Jeux (Games) is the last work for orchestra written by Claude Debussy. Illustration: Geoffrey Arundel Whitworth
Another creation by Nijinsky and Diaghilev, this time set in a tennis court, and, thus, dubbed a “tennis ballet” or “Nijinsky’s Bloomsbury Ballet”, with Debussy’s orchestral work by the same name serving as a score. It features one man and two women wearing tennis clothes who find themselves chasing a ball in a clearing, and, upon embarking on this task, they engage in a three-way flirtation. As another ball flies in, they runoff. Jeux blends traditional ballet steps with sport maneuvers and is believed to have ushered in the neo-classical ballet of the twentieth century. In his own diaries, Nijinsky states that casting one man and two women was away, for Diaghilev, to express his desire to make love to two men avoiding all kinds of censorship.
Alban Berg, Altenberg Lieder at the Skandalkonzert
The Skandalkonzert of March 31, 1913, was a concert of the Wiener Konzertverein (Vienna Concert Society) conducted by Arnold Schoenberg in the Great Hall of the Musikverein.
Classical music cognoscenti remember the date March 31.1913 as the evening of the Skandalkonzert. The program featured music by Weber, Alexander von Zemlinsky, Schoenberg and Alban Berg, whose Altenberg Lieder had poet Peter Altenberg’s words set to music. He was a family friend of his and his wife’s. Schoenberg had heard some Altenberg lieder prior to the Skandalkonzert and he reacted by saying “they bother me”. They were originally “epigrammatic…scurrilous poems in blank verse” and, in setting them to music, Berg used whole-tone scales, chromaticism and the 12-tone system of pitch organization.
Well, upon hearing the Altenberg lieder, the audience erupted in a riot, which called for an early end of the performance and which caused Berg to retire his work, which was not performed in full until 1952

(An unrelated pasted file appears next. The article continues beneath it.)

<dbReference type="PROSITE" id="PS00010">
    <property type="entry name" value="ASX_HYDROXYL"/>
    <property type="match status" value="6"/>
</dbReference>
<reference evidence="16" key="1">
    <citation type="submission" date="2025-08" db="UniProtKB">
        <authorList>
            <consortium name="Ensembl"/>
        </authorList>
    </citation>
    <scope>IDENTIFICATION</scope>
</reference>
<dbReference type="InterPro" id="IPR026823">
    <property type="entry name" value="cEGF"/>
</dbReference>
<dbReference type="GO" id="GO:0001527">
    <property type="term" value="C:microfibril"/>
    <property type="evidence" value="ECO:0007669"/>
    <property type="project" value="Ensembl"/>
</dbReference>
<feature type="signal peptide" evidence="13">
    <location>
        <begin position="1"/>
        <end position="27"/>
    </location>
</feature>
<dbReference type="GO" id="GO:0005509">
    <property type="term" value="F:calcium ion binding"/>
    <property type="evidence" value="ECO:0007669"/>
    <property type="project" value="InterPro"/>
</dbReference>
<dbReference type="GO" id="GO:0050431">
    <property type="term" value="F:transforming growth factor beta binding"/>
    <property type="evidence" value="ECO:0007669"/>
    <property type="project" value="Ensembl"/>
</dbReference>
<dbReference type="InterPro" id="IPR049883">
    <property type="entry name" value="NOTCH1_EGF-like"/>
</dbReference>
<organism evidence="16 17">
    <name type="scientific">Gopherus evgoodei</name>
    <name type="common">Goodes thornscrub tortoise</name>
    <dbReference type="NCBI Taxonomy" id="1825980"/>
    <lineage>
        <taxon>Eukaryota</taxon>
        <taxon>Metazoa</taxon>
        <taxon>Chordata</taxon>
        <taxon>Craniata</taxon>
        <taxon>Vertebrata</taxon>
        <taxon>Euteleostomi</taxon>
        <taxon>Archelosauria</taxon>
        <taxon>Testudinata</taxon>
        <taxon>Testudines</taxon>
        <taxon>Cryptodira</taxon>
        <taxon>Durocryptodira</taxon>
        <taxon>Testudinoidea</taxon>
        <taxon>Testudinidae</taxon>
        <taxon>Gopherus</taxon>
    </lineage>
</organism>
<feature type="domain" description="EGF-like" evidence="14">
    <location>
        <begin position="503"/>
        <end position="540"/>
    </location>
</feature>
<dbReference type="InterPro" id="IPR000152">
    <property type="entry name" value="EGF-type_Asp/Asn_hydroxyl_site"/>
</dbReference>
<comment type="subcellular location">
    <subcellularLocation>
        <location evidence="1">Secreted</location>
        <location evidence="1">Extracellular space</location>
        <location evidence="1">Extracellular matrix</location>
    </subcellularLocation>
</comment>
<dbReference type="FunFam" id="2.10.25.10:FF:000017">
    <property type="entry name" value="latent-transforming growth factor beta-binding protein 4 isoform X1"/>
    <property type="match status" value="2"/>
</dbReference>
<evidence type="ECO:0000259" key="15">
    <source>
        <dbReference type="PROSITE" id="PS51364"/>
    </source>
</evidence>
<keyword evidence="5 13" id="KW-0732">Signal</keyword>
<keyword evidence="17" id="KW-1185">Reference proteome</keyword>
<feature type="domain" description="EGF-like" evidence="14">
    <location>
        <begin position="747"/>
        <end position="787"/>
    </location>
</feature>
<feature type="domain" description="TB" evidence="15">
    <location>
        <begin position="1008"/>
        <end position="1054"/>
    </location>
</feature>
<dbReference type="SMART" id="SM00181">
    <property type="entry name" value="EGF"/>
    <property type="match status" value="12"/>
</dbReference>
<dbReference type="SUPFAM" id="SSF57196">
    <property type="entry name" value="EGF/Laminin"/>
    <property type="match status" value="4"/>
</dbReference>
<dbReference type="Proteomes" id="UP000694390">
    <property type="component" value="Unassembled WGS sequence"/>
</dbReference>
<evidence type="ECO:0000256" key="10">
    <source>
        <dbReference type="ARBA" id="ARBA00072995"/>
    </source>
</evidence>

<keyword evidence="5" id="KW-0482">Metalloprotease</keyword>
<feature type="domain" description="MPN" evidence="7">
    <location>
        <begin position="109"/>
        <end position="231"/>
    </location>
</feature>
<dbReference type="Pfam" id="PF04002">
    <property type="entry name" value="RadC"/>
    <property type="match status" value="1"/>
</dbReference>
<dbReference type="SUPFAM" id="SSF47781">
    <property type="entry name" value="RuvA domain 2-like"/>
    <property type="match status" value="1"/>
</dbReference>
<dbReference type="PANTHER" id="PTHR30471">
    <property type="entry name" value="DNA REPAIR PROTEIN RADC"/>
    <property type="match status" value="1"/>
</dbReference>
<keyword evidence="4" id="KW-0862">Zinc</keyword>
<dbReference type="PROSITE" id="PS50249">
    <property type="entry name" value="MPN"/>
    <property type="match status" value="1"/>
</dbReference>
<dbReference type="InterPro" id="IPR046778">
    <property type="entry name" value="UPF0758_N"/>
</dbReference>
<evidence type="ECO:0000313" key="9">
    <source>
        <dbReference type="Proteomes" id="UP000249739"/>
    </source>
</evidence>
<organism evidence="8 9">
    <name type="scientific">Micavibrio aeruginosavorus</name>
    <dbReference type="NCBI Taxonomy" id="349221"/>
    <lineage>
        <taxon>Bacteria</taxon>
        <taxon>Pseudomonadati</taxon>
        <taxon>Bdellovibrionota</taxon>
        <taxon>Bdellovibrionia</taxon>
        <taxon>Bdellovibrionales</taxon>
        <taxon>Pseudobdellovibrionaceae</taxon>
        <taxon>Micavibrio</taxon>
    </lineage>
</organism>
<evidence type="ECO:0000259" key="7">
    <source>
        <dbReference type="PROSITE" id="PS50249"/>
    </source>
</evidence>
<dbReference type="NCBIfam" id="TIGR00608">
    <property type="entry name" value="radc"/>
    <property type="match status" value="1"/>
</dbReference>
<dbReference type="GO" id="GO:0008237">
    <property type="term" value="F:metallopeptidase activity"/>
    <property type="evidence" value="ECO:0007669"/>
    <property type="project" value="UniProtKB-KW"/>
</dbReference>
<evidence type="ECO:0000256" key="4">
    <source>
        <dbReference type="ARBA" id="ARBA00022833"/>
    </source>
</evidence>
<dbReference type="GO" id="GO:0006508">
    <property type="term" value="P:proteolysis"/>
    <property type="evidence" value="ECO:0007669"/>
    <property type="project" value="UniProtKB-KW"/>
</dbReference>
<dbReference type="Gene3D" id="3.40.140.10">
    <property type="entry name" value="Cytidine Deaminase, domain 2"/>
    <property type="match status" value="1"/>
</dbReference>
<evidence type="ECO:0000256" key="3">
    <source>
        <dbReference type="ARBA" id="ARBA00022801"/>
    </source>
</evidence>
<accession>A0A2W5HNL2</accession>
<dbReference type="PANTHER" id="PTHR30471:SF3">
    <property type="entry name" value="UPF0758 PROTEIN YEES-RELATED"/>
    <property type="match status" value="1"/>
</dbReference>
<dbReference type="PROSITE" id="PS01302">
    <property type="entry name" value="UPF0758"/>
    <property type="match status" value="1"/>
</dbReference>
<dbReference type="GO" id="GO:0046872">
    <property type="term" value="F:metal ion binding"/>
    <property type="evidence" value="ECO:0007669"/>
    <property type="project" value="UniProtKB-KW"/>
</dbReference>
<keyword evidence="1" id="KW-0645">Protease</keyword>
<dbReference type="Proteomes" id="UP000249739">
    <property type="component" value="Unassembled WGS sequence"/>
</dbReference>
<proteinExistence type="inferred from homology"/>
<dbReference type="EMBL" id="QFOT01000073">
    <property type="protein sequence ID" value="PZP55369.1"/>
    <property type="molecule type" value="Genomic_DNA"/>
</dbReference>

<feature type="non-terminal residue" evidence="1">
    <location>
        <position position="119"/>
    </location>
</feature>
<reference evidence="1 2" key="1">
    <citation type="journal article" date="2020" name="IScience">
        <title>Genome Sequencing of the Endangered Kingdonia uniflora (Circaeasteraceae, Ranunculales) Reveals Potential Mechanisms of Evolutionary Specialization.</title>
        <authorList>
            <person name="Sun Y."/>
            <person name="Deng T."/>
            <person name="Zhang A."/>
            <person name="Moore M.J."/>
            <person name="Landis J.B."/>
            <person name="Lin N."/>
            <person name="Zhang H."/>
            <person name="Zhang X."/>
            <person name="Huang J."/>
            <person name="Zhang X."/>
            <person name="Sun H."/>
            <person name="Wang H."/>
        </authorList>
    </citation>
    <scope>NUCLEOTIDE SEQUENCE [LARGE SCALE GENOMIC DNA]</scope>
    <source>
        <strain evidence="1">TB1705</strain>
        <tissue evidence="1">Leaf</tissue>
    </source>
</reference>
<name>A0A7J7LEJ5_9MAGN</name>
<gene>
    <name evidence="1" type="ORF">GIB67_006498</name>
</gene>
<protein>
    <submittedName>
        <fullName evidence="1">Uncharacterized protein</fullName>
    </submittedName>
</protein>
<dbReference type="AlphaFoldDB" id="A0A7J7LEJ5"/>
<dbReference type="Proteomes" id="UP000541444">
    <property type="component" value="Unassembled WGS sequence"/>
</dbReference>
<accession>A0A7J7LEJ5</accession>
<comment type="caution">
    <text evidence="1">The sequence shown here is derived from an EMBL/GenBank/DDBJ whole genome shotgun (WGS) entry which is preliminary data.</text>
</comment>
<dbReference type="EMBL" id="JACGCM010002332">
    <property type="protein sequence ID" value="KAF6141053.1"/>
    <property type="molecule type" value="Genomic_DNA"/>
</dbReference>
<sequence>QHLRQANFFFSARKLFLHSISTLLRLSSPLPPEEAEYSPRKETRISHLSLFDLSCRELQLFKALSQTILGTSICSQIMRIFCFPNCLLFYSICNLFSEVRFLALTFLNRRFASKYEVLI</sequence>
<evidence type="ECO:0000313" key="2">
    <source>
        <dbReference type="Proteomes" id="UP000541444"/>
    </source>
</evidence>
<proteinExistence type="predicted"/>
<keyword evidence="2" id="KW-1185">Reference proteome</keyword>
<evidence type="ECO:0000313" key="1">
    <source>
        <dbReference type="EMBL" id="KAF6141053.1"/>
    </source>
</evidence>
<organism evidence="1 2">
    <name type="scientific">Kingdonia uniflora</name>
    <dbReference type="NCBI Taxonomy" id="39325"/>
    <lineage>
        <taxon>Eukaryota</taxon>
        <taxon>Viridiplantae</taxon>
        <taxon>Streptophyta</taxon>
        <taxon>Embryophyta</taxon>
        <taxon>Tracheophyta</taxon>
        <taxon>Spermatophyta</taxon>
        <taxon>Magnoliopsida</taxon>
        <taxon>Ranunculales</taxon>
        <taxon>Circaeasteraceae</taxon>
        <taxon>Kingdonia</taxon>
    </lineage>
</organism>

Igor Stravinsky, Rite of Spring
The Rite of Spring at Théâtre des Champs Élysées
During a late spring night of 1913, the audience that was crammed in the newly opened Théâtre des Champs-Élysées would listen to what would later be called the most relevant composition of the twentieth century. Hired by Diaghilev from the Ballets Russes for their 1913 season, composer Igor Stravinsky had come up with what he summarized as “Pictures of Pagan Russia in Two Parts”, featuring primitive rituals celebrating spring and ending with a sacrificial dance, where a young maiden dances herself to death. The famous opening melody consists of a Lithuanian folk song played at the top of the bassoon’s register, which makes it sound like a completely different instrument. Instead of graceful sequences, Nijinsky had made his dancers perform a sequence of stomping steps. The audience’s discontent kept growing from “derisive laughter to what Stravinsky described it as a “terrific uproar”, and two factions of the audience first attacked each other, then they directed their barbs to the orchestra. To this day, we don’t know if the audience was genuinely disgusted or if they were mainly traditionalists who preemptively decided that the performance would be bad because it was progressive. Diaghilev might have had a part in encouraging a scan
Ludwig van Beethoven, the Eroica (aka the Controversy that almost was)
Beethoven Eroica manuscript title page with Napoleon scratched out
Even though Beethoven’s third is a disruptive work in that no symphony composed prior to it had such complexity and contrasting tones, its controversy stems from the fact that it was originally titled “the Bonaparte”, as Beethoven had envisioned the work as a tribute to a heroic ruler who would inspire Europe to become a humanist, libertarian and egalitarian society.
We clearly see that the huge first movement musically narrates the “hero’s” struggle, while the second slow movement–actually a funeral march–deals with his death mourned in grand, public style. The Scherzo and the finale celebrate the hero’s legacy. When Beethoven got word from Ferdinand Ries that Napoleon had proclaimed himself Emperor, he reportedly defaced the dedication. Just imagine the heap of analytical studies had Beethoven maintained the original dedication.